Corporate Tax Cuts Need To Be Backed By Anti-Evasion Measures, Says CBDT
India can’t reduce the corporate tax rate without backing it with strong anti-evasion measures, and a cut by the U.S. or talks to lower rates by the European Union nations shouldn’t result in a kneejerk reaction, according to the head of the task force constituted to redraft income tax laws.
“A mere reduction in (corporate) tax rate cannot happen, it has to be accompanied by a host of measures,” said Akhilesh Ranjan, member at the Central Board of Direct Taxes. “Most importantly, it has to be accompanied by very strong anti-avoidance mechanisms.”
Finance Minister Arun Jaitley, in the budget for 2015-16, promised to lower the corporate tax rate from 30 percent to 25 percent in four years after phasing out exemptions and incentives since they created pressure groups and led to avoidable discretion. That cut hasn’t materialised yet.
Ranjan, speaking at an international tax conference, said the corporation tax rate must be decided by each country according to its own needs. “We [India] need more investment, we need incentives to continue for some sectors,” he said, adding that there’s also a need to be consistent with what’s happening around the world. All these factors, according to Ranjan, will decide what the tax department does with corporate tax rates.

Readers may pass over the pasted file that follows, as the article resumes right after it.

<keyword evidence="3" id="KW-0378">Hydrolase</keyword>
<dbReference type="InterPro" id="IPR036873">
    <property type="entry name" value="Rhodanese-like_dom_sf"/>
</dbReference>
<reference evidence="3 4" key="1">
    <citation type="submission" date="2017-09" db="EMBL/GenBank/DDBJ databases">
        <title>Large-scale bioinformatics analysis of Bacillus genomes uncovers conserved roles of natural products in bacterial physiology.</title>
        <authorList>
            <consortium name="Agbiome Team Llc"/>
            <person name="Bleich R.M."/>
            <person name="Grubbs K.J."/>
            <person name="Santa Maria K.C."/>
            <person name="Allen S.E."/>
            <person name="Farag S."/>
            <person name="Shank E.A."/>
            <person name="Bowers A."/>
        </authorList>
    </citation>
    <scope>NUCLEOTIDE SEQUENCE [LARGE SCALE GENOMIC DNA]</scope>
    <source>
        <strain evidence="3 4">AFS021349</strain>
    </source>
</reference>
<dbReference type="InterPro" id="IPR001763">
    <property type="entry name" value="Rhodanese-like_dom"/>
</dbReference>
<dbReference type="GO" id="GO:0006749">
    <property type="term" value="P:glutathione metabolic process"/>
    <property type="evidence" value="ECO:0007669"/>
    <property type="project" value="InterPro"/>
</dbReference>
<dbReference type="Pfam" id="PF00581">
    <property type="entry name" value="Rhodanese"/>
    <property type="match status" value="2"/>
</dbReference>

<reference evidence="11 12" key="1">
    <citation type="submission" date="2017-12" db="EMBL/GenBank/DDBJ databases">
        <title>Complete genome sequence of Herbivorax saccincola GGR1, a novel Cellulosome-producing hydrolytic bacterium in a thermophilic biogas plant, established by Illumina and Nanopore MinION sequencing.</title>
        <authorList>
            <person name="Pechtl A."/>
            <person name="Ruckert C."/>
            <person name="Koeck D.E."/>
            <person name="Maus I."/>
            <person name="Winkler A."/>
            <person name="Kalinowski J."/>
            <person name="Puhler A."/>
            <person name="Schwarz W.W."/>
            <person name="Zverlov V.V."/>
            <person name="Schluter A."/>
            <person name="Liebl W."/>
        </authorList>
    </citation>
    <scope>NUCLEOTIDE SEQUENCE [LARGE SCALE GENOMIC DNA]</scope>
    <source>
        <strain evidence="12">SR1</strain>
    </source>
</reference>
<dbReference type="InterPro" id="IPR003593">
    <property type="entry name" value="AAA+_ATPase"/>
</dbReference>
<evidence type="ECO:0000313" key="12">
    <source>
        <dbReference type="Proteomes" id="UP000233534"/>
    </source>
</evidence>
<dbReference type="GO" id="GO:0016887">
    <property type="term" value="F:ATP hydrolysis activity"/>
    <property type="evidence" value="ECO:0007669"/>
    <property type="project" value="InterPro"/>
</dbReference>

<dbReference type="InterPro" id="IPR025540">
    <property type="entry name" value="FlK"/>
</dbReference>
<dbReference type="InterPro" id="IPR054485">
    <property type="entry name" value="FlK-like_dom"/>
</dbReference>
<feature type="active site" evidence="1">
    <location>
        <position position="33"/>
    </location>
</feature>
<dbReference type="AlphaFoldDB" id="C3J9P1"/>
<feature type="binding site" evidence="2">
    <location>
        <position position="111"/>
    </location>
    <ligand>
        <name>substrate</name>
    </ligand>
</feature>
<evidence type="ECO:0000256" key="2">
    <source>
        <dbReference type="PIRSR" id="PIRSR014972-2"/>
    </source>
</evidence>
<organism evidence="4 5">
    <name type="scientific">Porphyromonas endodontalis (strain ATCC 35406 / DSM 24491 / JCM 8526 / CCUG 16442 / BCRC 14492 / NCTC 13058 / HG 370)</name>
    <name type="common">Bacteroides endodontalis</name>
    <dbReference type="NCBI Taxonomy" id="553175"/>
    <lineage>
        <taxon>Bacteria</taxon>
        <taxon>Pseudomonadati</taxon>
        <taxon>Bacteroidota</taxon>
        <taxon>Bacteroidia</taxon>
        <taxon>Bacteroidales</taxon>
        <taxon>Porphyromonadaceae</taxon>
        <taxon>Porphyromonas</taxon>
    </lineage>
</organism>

Ranjan said countries in the European Union are not just talking about tax cuts but also discussing anti-avoidance mechanisms. While the U.S. reduced its tax rate to 21 percent, he said it has the Base Erosion and Anti-abuse Tax, or BEAT, tax on intangibles and various ways to ensure the its tax base is augmented.
BEAT, part of the U.S. Tax Cuts and Jobs Act, is a minimum tax calculated on a base equal to the taxable income determined without considering tax benefits. “So, if you want to reduce tax rates, you cannot sacrifice revenues,” Ranjan said. “Revenues have to be maintained and therefore the tax base has to increase.”
To increase the base, the tax department will have look into compliance mechanisms and come up with new initiatives directed at anti-avoidance, he said. “We need to preserve and augment the tax base and only if we feel confident that these measures can yield the desired revenue, that would be the stage where we can think of reducing corporate tax rates.”
Sushil Chandra, chairman of Central Board of Direct Taxes and Customs, said 99 percent of Indian companies pay corporate tax at 25 percent. Compliance should be good so that the government is able to reduce rates further, he said.